It does sound a bit like "chumi", doesn't it? https://translate.google.com/#view=home&op=translate&sl=auto&tl=nl&text=Dzie%C4%87mi and click the speaker symbol does sound rather better, IMHO.
Probably worth reporting, if you get it again.
"Children" is a plural of "child" and you shouldn't put indefinite article in front of plurals in English – think of it like that: if you aren't talking about specific group of nouns(and in such a situation, you would use the definite 'the'), a plural denotes an indefinite mass of all the nouns you name with the plural, so you don't need to also add the indefinite article – the plural takes care of it on its own. ;)
Interesting question! I guess that perhaps "dziecko" is a little bit irregular in its declension, but there may be some rule which explains the details. Its full declension can be seen here https://en.wiktionary.org/wiki/dziecko and click on the "show declension" tab.
The plural forms of "dziecko" end in "ci", except where the "mi" is added in the Instrumental case; I'm going to suggest that because the "i" of the normal "ci" ending is suppressed by the "mi", that the "ci" becomes "ć".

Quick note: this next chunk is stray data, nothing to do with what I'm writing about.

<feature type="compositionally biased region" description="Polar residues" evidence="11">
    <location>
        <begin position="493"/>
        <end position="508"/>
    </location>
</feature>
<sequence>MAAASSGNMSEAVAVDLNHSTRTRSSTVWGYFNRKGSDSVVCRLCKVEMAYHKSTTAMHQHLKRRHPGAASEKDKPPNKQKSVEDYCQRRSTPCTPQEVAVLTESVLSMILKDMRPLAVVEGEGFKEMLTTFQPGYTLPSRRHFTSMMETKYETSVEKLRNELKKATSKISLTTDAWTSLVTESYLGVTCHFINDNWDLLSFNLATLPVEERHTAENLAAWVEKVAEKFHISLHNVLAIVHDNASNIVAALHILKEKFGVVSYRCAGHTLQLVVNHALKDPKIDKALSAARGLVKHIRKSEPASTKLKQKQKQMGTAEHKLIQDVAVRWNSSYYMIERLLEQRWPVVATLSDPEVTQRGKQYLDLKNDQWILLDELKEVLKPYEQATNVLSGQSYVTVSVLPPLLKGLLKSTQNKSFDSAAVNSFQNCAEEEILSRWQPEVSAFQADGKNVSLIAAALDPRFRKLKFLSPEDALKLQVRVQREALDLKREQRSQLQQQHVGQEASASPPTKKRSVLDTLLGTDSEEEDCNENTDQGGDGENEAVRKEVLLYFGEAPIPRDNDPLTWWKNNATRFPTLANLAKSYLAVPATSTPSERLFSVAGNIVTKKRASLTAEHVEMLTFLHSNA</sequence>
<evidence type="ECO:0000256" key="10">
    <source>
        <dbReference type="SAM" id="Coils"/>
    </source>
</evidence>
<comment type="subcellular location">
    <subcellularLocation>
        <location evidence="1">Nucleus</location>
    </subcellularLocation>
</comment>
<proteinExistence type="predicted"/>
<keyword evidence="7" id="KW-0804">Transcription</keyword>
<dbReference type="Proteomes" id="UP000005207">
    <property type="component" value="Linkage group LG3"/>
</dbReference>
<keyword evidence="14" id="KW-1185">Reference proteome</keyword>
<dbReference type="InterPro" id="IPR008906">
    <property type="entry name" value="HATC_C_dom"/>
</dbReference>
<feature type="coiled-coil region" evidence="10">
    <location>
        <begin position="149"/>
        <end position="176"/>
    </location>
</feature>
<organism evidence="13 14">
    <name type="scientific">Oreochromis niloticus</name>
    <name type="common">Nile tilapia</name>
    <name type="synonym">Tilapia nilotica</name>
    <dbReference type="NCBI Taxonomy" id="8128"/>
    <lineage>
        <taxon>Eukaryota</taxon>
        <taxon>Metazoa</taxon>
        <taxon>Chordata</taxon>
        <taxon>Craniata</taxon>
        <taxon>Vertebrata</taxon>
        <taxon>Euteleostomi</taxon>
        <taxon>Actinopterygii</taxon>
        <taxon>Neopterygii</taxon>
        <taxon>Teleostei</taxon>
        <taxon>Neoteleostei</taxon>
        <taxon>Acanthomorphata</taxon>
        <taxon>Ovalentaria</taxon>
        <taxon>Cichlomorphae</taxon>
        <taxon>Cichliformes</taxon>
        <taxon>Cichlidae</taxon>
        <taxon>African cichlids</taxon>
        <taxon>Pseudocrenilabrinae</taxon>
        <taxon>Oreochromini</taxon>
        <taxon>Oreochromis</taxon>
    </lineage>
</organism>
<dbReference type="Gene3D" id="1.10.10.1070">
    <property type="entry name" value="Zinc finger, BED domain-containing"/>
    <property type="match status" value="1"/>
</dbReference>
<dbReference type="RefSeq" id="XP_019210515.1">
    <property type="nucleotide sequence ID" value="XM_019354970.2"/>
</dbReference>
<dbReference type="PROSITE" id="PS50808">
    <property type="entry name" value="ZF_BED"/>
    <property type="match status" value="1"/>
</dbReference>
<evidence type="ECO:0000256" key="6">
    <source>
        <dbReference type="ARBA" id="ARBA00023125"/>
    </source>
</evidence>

I've seen similar in other words. There is the city of "Poznań" but "in Poznań" is translated as "w Poznaniu".
My guess would be that in "dzieci" the c is followed by an i, which is already a very soft sound.
In "dziećmi" the c is followed by an m, which is definetly not soft, so the c turns into a ć, which makes the consonant softer. But just my thoughts, might not be the real reason :)
I think you may have misunderstood; we generally, but probably incorrectly, speak of "ć" of being a "c" with an accent. We also refer to what you are calling the "accent" as the "stress", so we'd say that "one should put the stress on "dzie" ". Nothing to do with the sound quality in this case :-) .